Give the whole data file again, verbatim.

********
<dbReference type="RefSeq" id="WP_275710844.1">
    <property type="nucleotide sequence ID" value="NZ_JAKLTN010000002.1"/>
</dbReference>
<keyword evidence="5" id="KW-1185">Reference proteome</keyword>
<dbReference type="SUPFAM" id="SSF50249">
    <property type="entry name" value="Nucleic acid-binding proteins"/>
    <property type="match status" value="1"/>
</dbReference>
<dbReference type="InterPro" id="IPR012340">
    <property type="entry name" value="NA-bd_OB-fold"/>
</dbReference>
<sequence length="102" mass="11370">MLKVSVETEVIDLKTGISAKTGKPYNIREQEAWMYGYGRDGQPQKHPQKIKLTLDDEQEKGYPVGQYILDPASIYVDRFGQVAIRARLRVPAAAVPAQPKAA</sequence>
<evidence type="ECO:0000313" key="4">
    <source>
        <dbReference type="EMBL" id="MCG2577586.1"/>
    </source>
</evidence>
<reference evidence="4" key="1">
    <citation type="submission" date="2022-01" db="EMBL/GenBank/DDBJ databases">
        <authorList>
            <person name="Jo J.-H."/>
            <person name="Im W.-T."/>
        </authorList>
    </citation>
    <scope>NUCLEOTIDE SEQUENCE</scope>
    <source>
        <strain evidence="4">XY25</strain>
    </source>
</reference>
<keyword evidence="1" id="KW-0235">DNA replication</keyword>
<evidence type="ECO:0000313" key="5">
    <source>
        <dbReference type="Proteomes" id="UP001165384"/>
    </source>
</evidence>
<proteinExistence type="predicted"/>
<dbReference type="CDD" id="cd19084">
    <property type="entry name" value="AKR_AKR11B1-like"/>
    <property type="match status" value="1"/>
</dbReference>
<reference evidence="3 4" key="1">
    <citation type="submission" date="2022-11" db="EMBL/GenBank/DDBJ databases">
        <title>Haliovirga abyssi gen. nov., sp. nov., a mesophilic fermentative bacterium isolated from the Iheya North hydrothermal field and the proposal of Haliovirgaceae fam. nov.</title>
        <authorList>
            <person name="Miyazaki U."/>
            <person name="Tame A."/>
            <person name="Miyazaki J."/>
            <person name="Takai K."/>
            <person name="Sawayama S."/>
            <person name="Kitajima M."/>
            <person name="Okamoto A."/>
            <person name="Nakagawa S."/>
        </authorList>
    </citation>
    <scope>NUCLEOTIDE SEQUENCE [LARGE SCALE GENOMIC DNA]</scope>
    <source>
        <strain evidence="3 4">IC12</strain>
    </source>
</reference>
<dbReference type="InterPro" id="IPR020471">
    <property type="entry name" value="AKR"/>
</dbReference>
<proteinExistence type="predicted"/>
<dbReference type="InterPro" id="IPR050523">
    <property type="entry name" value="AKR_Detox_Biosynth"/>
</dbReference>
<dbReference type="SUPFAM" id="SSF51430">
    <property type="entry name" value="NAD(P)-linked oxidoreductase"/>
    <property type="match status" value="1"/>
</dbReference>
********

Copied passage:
<dbReference type="RefSeq" id="WP_275710844.1">
    <property type="nucleotide sequence ID" value="NZ_JAKLTN010000002.1"/>
</dbReference>
<keyword evidence="5" id="KW-1185">Reference proteome</keyword>
<dbReference type="SUPFAM" id="SSF50249">
    <property type="entry name" value="Nucleic acid-binding proteins"/>
    <property type="match status" value="1"/>
</dbReference>
<dbReference type="InterPro" id="IPR012340">
    <property type="entry name" value="NA-bd_OB-fold"/>
</dbReference>
<sequence length="102" mass="11370">MLKVSVETEVIDLKTGISAKTGKPYNIREQEAWMYGYGRDGQPQKHPQKIKLTLDDEQEKGYPVGQYILDPASIYVDRFGQVAIRARLRVPAAAVPAQPKAA</sequence>
<evidence type="ECO:0000313" key="4">
    <source>
        <dbReference type="EMBL" id="MCG2577586.1"/>
    </source>
</evidence>
<reference evidence="4" key="1">
    <citation type="submission" date="2022-01" db="EMBL/GenBank/DDBJ databases">
        <authorList>
            <person name="Jo J.-H."/>
            <person name="Im W.-T."/>
        </authorList>
    </citation>
    <scope>NUCLEOTIDE SEQUENCE</scope>
    <source>
        <strain evidence="4">XY25</strain>
    </source>
</reference>
<keyword evidence="1" id="KW-0235">DNA replication</keyword>
<evidence type="ECO:0000313" key="5">
    <source>
        <dbReference type="Proteomes" id="UP001165384"/>
    </source>
</evidence>
<proteinExistence type="predicted"/>
<dbReference type="CDD" id="cd19084">
    <property type="entry name" value="AKR_AKR11B1-like"/>
    <property type="match status" value="1"/>
</dbReference>
<reference evidence="3 4" key="1">
    <citation type="submission" date="2022-11" db="EMBL/GenBank/DDBJ databases">
        <title>Haliovirga abyssi gen. nov., sp. nov., a mesophilic fermentative bacterium isolated from the Iheya North hydrothermal field and the proposal of Haliovirgaceae fam. nov.</title>
        <authorList>
            <person name="Miyazaki U."/>
            <person name="Tame A."/>
            <person name="Miyazaki J."/>
            <person name="Takai K."/>
            <person name="Sawayama S."/>
            <person name="Kitajima M."/>
            <person name="Okamoto A."/>
            <person name="Nakagawa S."/>
        </authorList>
    </citation>
    <scope>NUCLEOTIDE SEQUENCE [LARGE SCALE GENOMIC DNA]</scope>
    <source>
        <strain evidence="3 4">IC12</strain>
    </source>
</reference>
<dbReference type="InterPro" id="IPR020471">
    <property type="entry name" value="AKR"/>
</dbReference>
<proteinExistence type="predicted"/>
<dbReference type="InterPro" id="IPR050523">
    <property type="entry name" value="AKR_Detox_Biosynth"/>
</dbReference>
<dbReference type="SUPFAM" id="SSF51430">
    <property type="entry name" value="NAD(P)-linked oxidoreductase"/>
    <property type="match status" value="1"/>
</dbReference>